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Mesothelioma News

OSHA Cites Hospital and Contractor for Asbestos Violations

Buffalo, New York – The United States Labor Department’s Occupational Safety & Health Administration or OSHA has cited DGA Builders and Rochester University Strong Memorial Hospital, both of Rochester (Monroe County, New York), for 14 serious workspace safety & health standards violations, mainly involving asbestos, a mineral that is notorious for causing a deadly cancer known as malignant mesothelioma. The companies are facing $53200 in total proposed fines. The companies were cited for asbestos violations after an inspection conducted by the Buffalo Area Office of OSHA which started on 18th April. The agency was responding to a complaint they had received.

Strong hospital had hired DGA Builders for performing renovation/demolition work at a site where materials containing asbestos were present. The inspection conducted by OSHA discovered that, before starting the work, Strong hospital didn’t check for the presence, amount and location of asbestos materials in the work site and didn’t label such substances as well as post warning signs.

Additionally, both the DGA and the hospital failed to perform adequate monitoring of asbestos exposure, implement proper engineering as well as work practice controls for limiting asbestos exposure levels. Additionally, the defendants failed: to provide its workers with proper training; to implement a proper respiratory protection plan; and to inform the other contractors regarding the presence of asbestos-containing materials and about the requirements safety measures for the workers, according to OSHA’s website.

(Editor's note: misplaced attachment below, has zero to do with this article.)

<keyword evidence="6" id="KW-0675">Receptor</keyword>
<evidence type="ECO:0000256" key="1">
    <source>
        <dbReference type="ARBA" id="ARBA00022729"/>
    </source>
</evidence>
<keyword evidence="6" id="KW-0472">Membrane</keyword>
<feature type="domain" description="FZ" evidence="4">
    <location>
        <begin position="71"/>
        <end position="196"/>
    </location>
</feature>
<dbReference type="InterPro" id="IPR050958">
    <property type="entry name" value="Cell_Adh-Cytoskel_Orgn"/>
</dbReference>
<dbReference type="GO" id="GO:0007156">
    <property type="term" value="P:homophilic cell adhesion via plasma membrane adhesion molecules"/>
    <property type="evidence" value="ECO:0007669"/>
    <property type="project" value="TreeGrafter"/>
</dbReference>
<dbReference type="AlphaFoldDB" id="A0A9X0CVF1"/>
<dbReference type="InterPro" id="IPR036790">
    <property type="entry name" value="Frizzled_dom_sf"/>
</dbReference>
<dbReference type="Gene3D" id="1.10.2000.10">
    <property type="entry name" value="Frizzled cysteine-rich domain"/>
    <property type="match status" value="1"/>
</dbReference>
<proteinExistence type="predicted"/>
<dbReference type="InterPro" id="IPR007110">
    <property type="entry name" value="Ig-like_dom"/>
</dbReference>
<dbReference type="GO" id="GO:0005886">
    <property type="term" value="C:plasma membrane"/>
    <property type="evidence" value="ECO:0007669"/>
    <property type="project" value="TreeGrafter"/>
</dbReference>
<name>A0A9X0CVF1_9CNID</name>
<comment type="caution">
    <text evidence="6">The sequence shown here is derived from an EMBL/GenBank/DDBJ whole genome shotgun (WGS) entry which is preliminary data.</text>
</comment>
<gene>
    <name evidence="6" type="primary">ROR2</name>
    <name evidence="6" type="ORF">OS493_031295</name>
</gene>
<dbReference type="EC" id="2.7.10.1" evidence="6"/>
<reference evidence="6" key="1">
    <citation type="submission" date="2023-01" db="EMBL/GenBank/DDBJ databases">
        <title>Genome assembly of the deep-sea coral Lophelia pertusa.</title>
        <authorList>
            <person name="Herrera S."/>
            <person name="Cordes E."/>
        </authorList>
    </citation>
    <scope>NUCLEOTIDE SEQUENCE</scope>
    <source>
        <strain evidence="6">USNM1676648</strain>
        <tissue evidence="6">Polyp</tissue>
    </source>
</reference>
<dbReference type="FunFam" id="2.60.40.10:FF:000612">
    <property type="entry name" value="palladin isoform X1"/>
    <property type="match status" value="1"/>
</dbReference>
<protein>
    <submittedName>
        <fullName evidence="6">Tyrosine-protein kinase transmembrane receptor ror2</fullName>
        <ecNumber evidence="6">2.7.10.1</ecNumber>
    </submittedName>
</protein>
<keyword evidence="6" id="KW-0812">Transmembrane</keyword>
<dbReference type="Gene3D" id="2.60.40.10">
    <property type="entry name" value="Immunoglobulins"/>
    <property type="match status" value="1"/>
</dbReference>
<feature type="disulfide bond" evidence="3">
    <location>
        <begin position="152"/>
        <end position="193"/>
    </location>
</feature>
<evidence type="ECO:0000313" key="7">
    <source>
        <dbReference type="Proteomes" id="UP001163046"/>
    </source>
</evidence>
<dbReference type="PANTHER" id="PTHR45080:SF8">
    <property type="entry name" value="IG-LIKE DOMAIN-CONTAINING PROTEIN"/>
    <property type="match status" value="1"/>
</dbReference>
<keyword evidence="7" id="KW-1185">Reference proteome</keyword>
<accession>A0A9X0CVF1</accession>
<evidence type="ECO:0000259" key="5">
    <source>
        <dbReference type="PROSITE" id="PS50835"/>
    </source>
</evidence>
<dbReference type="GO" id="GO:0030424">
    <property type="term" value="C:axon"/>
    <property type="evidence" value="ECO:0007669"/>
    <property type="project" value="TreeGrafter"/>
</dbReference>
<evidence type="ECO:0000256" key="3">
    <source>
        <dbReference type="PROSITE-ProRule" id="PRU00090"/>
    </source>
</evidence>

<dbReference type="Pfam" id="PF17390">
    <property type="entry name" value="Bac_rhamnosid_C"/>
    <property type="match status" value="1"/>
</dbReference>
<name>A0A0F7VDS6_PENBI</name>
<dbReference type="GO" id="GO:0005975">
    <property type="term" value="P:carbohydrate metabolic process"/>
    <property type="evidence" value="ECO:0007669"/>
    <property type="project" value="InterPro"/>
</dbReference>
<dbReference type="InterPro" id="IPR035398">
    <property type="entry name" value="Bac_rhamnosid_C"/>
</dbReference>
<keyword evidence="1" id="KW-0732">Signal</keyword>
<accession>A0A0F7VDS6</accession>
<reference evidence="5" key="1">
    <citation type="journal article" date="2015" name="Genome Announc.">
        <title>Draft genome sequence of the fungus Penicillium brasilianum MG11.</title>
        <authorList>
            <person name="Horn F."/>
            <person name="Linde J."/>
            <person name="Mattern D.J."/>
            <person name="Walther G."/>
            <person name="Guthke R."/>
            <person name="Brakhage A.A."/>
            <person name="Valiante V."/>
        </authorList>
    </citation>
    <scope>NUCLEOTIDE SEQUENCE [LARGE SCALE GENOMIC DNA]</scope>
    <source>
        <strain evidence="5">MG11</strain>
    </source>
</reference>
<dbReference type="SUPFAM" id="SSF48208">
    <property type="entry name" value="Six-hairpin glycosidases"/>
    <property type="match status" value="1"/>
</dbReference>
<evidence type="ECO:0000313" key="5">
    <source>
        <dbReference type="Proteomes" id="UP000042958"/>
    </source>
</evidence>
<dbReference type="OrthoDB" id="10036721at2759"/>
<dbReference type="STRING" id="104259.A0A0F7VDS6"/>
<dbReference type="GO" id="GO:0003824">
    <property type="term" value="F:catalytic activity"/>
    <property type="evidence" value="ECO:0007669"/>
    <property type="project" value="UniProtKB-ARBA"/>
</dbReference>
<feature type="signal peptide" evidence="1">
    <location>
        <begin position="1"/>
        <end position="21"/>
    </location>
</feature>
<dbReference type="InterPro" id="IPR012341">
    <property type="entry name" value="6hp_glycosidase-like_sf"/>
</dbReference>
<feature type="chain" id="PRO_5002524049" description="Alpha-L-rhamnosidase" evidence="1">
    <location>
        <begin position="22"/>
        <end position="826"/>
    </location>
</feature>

Art Dube, the Buffalo area director of OSHA, said that the situation could’ve been definitely avoided if the hospital had taken proper protective actions at the job’s onset. By failing to do that, both the defendants put their workers at the risk of exposure to asbestos fibres, Dube said. Consequently, OSHA cited the hospital for 8 serious violations, with a fine of $40000. 6 serious citations were issued to DGA Builders, with a fine of $13200. According to OSHA, a serious violation takes place if there is a significant possibility that severe physical injury or death could be caused by a danger which the employer should’ve known.

Robert Kulick, the regional administrator of OSHA in the state of New York, said employers must implement an efficient injury & illness prevention program which should require them to work with the employees for identifying address and eliminating dangers before they affect workers.

The defendants have fifteen business days from the day they received the citations as well as the proposed fines to appeal the findings.